Melatonin is a naturally occurring hormone that the body releases to signal it's time to shift into sleep mode. For people who are deficient in melatonin production or who otherwise want help inducing sleepiness, they may turn to a melatonin supplement. But research has found that using your phone, which gives off blue light, before bed has negative effects on your shut-eye. Part of the reason why is because blue light exposure can delay and suppress our natural production of melatonin. But how does blue light interact with melatonin supplements?
What we know about the relationship between blue light exposure and melatonin supplements
According to experts, current research doesn't provide clear answers, but available information about blue light and melatonin is telling. “We do know that the blue light would suppress our own melatonin, at least the level that it needs to be at for better sleep, so that part is fairly well-studied,” says Kin M. Yuen, MD, sleep medicine specialist at the University of California, San Francisco’s Sleep Disorders Center. The next component, she adds, of blue light exposure rendering a melatonin supplement less effective isn't studied, “but we know scrolling through the phone definitely delays sleep.”
With that in mind, it's a reasonable conclusion that blue light and melatonin supplements aren't a great combo for your sleep, regardless of how the two may interact, because scrolling delaying sleep may compromise the efficacy of the melatonin supplements.
“We do know that the blue light would suppress our own melatonin, at least the level that it needs to be at for better sleep." —Kin M. Yuen, MD, sleep medicine specialist
Part of why it's tough to qualify an interaction between phones and melatonin supplements is because the composition and dosage of what’s on the market varies so widely. Melatonin is classified as a dietary supplement by the Food and Drug Administration (FDA), and supplements aren't subject to the same regulatory practices as medications.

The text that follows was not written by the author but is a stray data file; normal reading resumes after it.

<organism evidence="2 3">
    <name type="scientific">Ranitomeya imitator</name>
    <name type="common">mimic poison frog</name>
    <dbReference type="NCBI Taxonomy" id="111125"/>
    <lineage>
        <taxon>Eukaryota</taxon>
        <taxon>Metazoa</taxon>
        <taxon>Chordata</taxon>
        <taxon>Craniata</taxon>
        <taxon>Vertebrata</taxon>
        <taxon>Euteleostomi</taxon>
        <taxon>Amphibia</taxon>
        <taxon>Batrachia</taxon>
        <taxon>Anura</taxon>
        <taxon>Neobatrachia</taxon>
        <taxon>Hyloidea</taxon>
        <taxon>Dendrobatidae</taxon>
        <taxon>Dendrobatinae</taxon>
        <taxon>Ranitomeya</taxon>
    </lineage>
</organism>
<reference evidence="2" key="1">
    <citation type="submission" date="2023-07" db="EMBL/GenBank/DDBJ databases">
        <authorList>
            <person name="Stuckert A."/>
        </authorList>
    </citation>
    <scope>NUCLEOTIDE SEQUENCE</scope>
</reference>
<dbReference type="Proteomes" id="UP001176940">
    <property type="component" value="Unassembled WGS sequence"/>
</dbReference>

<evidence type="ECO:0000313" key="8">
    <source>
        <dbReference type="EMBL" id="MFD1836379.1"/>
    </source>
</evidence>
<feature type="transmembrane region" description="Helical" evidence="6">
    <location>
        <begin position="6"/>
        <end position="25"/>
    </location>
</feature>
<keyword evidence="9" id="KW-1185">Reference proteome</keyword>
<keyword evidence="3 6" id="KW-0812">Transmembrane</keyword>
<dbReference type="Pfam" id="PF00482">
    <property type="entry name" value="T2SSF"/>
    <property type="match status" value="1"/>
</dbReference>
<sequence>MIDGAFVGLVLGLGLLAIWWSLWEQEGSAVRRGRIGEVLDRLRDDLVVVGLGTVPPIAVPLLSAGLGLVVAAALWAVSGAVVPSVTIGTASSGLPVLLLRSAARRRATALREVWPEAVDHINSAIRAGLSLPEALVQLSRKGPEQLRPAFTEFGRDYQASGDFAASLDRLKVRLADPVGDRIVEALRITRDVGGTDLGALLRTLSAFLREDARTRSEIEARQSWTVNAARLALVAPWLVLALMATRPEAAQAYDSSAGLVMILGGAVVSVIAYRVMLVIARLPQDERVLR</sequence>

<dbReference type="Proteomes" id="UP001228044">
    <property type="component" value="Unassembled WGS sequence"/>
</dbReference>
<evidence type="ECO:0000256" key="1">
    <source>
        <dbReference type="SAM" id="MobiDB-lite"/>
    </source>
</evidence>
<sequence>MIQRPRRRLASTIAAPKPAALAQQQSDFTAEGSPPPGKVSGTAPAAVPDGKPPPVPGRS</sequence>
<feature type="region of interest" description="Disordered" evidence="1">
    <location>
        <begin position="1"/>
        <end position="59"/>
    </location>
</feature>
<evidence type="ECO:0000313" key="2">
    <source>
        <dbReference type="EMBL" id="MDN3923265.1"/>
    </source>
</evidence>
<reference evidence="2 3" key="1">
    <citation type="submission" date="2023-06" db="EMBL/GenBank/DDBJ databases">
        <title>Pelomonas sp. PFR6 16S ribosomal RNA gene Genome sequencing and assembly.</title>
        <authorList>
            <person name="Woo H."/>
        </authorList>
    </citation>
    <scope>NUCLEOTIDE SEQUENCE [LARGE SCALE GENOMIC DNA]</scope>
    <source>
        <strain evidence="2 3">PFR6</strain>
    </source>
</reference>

A 2017 study published in the Journal of Clinical Sleep Medicine found that in a review of 30 supplements from various companies, there was “high variability” of the amount of melatonin each contained compared to what was listed on the label. The melatonin used in clinical studies isn’t the same as what’s available to the public, Dr. Yuen says, so the supplements would need to be studied to answer the question directly.
But, keep in mind that blue light and melatonin—both the supplements and the naturally occurring hormone—have opposite effects: One keeps you awake and alert, the other signals it’s time to wind down. Light has a powerful effect of disrupting your circadian rhythm, and studies have shown that blue light has a particularly strong effect because of its intensity and short wavelength. For this reason, blue light exposure near bedtime bedtime can throw off your internal clock and delay sleep.
Now, let's pretend that your phone doesn't emit blue light. Simply engaging with the content it serves you still stands to delay sleep by keeping your eyes and mind active. If you’re looking at something stressful or exciting, that alone can delay your sleep because it is engaging your mind.
How to proceed with great sleep, since blue light exposure and melatonin supplements don't mix
Even if we don’t have exact answers on how blue light from screens and melatonin supplements interact, experts say we do know about good sleep hygiene (adjusting your behavior during both daytime and nighttime can help) and that not using your phone when you should be sleeping is a good bet for better sleep. “Instead of masking that behavior [with a supplement], wouldn’t it be easier to just put your phone away if you are not in a profession that requires you to be on call 24/7, so you have less disturbed sleep?” Dr Yuen asks.
Furthermore, you might benefit from considering your overall sleep routine before addressing just the isolated relationship between blue light and melatonin supplements. “If you have difficulty falling asleep at night, it’s usually not just one thing that causes it, unless it’s an acute situation," says neurologist Milena K. Pavlova, MD, director of the Sleep and EEG Testing Centers at Brigham and Women’s Faulkner Hospital and associate professor at Harvard Medical School, citing examples like a death in the family or extreme stress.
To address this, she suggests trying small shifts, like dimming screens on phones and computers and making lifestyle changes, like paying attention to your bedtime and caffeine intake.
Loading More Posts...